Shell Island Developers do not dispute that the impact and tap fees were made pursuant to a legitimate governmental objective. Rather, Shell Island disputes that there was any rational relation between the admittedly legitimate municipal objective of improving the sewer and water infrastructure and the means of accomplishing that objective: imposing the fee on Shell Island's developers. This argument, as we understand it, has two prongs. First, that the decision to increase the impact fee by a factor of three was arbitrarily reached and therefore bore no rational relationship to the actual amount of needed improvement to the infrastructure. This, argues the Shell Island Developers, supports the contention that the impact fee increase was a mere pretext for building a general fund for capital improvements to generally benefit Wrightsville Beach in a manner unrelated to Shell Island's actual development. Second, Shell Island argues that, even if a rational relationship existed between the funds collected as impact fees and their purported use--sewer and water infrastructure development--Shell Island's development had no effect upon the infrastructure and therefore forcing Shell Island Developers to bear those costs was an impermissible classification of those who should bear those costs.


* To support its argument that the decision to increase the impact fee by a factor of three was arbitrarily reached and therefore reflected no nexus to the actual amount of needed improvement to the infrastructure, Shell Island points to a memorandum from the Town's director of public works to the effect that "it is time to adjust [the] fee" and that such increase should be an "arbitrary" threefold increase. See J.A. at 96, 299, 390, 501. This argument, focussing on the perhaps improvident choice of language, seeks to make more of it than logic will support. Their burden, a heavy one, is to show no conceivable basis for the threefold increase. See Lehnhausen v. Lake Shore Auto Parts Co., 410 U.S. 356, 364 (1973). Except for the cited memorandum, the Shell Island Developers have come forth with absolutely no cost analyses or other evidence showing why the amount of the fees was inappropriate. As noted by the district court, it is clear that the impact fee bore a rational relationship between the burden and its bearer. The impact fees collected from Shell Island Developers accounted for $750,000 of $1.5 to 2 million dollars in anticipated costs necessitated in large part by Shell Island's development, which accounted for 75% of new growth. These findings are undisputed. Shell Island Developers point to no evidence suggesting that requiring Shell Island to bear somewhere between 37.5 and 50% of the cost of infrastructure improvement is in any way disproportionate. The Town Council of Wrightsville Beach might well have determined that it was fiscally sound to impose the costs of accelerated expansion, renewal, and improvement of the sewer and water system upon those creating the need. Such a determination is clearly enough to uphold the ordinance against an equal protection challenge. See Ivy Steel & Wire Co. v. City of Jacksonville, 401 F.Supp. 701, 705 (M.D.Fla.1975). In any event, mathematical precision is not required. See Sproles v. Binford, 286 U.S. 374, 388 (1932) ("[t]o make scientific precision a criterion of constitutional power would be to subject the state to an intolerable supervision"). We think it obvious that the memorandum's use of the word "arbitrary" in the context used was simply a concession that the threefold increase figure was not a mathematically precise one, rather than that it bore no rational relationship to the relevant factors.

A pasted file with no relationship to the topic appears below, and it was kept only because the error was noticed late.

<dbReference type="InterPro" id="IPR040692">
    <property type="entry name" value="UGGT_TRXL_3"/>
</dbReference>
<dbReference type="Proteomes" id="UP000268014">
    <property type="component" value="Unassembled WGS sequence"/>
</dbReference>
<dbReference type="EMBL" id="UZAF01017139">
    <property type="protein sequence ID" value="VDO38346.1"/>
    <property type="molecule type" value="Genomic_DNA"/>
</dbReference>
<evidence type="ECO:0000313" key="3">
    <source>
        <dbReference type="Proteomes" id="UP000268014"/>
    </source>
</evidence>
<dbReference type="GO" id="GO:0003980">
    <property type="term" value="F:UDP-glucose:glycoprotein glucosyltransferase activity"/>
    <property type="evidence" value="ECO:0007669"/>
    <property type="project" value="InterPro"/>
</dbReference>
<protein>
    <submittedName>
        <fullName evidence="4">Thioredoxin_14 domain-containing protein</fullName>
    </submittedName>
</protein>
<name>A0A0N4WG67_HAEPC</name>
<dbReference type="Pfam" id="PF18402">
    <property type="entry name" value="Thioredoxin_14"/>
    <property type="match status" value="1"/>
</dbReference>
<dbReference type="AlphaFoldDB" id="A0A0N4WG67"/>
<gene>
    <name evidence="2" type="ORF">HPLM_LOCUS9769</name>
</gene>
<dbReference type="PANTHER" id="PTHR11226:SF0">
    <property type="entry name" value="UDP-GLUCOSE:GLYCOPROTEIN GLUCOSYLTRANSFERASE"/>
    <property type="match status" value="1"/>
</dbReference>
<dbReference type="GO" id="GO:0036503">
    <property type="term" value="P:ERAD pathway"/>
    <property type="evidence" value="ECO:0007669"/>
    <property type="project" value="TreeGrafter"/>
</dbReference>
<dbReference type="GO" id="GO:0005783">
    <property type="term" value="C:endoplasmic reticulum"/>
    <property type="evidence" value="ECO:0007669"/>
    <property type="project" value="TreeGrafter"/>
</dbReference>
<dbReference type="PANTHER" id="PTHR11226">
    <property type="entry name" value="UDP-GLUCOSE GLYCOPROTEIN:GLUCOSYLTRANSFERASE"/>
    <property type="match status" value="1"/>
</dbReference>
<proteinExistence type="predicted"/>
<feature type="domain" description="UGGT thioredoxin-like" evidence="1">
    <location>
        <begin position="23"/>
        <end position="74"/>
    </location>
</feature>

Shell Island Developers' pretext argument also fails. They offer nothing more than conclusory statements to the effect that the impact fees were collected as a mere pretext for building a general fund for capital improvements to generally benefit Wrightsville Beach in a manner unrelated to Shell Island's actual development. This contention fails for utter lack of any proof on the part of the Shell Island Developers.



Shell Island Developers, relying upon the fact that much of the improved and enlarged infrastructure was already in place when Shell Island sought annexation, argue finally that, even if a rational relationship existed between the funds collected as impact fees and their purported use--sewer and water infrastructure development--Shell Island's development had no effect upon the infrastructure. Therefore, imposing the burden of such improvement upon the Shell Island Developers constituted an arbitrary and impermissible classification of who should bear those costs.


Contrary to Shell Island's contentions, the district court's undisputed findings of fact show that the improved infrastructure did not eliminate the need for acquiring additional capacity beyond that already present in 1984, created by Shell Island's anticipated growth. See J.A. at 260-61. Imposing the burden of this increased capacity upon those who caused the increased need is manifestly rational. Indeed, it would be perverse to impose the costs of infrastructure improvement upon the earlier residents of Wrightsville Beach who had presumably borne the costs of the pre-development infrastructure to the extent that such extant infrastructure had the capacity to meet their demands.


In short, we find that Shell Island Developers have failed to carry their burden of showing that there was no "conceivable basis which may support" Wrightsville Beach's actions. Lehnhausen, 410 U.S. 356.



Judge Haynsworth participated in the hearing of this case by listening to the recorded oral arguments but died prior to the time the decision was filed. The decision is filed by a quorum of the panel. 28 U.S.C. Sec. 46(d)


Shell Island also may invoke Burford v. Sun Oil Co., 319 U.S. 315 (1943), to justify abstention. There is no evidence that North Carolina courts "stand in any special relationship of technical oversight or concentrated review" over municipal fee imposition such as to justify Burford abstention. Educational Serv., Inc. v. Maryland State Bd. for Higher Educ., 710 F.2d 170, 173 (4th Cir.1983)